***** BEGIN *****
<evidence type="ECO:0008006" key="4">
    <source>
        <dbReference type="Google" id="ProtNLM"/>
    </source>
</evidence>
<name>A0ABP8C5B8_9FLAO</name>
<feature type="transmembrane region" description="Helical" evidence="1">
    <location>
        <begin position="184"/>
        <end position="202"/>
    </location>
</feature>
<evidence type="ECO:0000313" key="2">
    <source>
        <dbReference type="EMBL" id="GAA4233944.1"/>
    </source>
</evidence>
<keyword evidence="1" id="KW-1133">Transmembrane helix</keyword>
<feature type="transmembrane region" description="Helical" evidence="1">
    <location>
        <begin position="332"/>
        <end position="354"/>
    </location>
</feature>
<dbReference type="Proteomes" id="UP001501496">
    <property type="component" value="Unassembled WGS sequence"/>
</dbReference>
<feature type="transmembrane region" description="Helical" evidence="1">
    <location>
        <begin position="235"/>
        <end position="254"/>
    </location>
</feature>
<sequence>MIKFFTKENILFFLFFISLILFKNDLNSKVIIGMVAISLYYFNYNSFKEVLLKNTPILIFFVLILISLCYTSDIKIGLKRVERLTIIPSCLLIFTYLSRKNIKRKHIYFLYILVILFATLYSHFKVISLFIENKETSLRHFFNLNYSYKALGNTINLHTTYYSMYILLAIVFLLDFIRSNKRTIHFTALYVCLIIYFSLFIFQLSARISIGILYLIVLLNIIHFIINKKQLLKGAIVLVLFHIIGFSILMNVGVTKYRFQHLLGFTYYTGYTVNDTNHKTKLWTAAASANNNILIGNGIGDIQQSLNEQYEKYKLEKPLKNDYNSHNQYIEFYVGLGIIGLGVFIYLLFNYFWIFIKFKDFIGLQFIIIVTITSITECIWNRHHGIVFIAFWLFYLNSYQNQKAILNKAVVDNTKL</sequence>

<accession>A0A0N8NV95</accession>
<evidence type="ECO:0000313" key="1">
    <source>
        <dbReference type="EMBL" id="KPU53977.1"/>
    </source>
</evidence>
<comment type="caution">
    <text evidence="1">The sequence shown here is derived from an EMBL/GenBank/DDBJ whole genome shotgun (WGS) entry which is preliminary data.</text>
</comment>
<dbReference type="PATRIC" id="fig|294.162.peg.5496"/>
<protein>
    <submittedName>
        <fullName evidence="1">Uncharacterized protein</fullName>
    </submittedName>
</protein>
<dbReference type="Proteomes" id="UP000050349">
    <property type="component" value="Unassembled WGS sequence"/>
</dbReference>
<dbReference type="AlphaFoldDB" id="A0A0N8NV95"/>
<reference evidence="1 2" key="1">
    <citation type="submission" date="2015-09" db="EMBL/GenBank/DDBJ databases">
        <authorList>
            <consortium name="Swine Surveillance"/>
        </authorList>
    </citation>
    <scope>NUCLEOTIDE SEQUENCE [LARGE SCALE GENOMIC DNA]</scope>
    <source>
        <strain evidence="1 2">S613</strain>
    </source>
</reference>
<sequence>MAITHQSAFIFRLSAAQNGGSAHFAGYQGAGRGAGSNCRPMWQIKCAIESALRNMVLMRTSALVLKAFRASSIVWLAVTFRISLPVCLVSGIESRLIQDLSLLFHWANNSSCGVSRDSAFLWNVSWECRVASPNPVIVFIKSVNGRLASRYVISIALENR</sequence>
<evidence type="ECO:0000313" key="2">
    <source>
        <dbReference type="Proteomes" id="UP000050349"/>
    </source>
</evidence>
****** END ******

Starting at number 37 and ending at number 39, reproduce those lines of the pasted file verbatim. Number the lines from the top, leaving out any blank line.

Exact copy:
    <source>
        <dbReference type="EMBL" id="KPU53977.1"/>
    </source>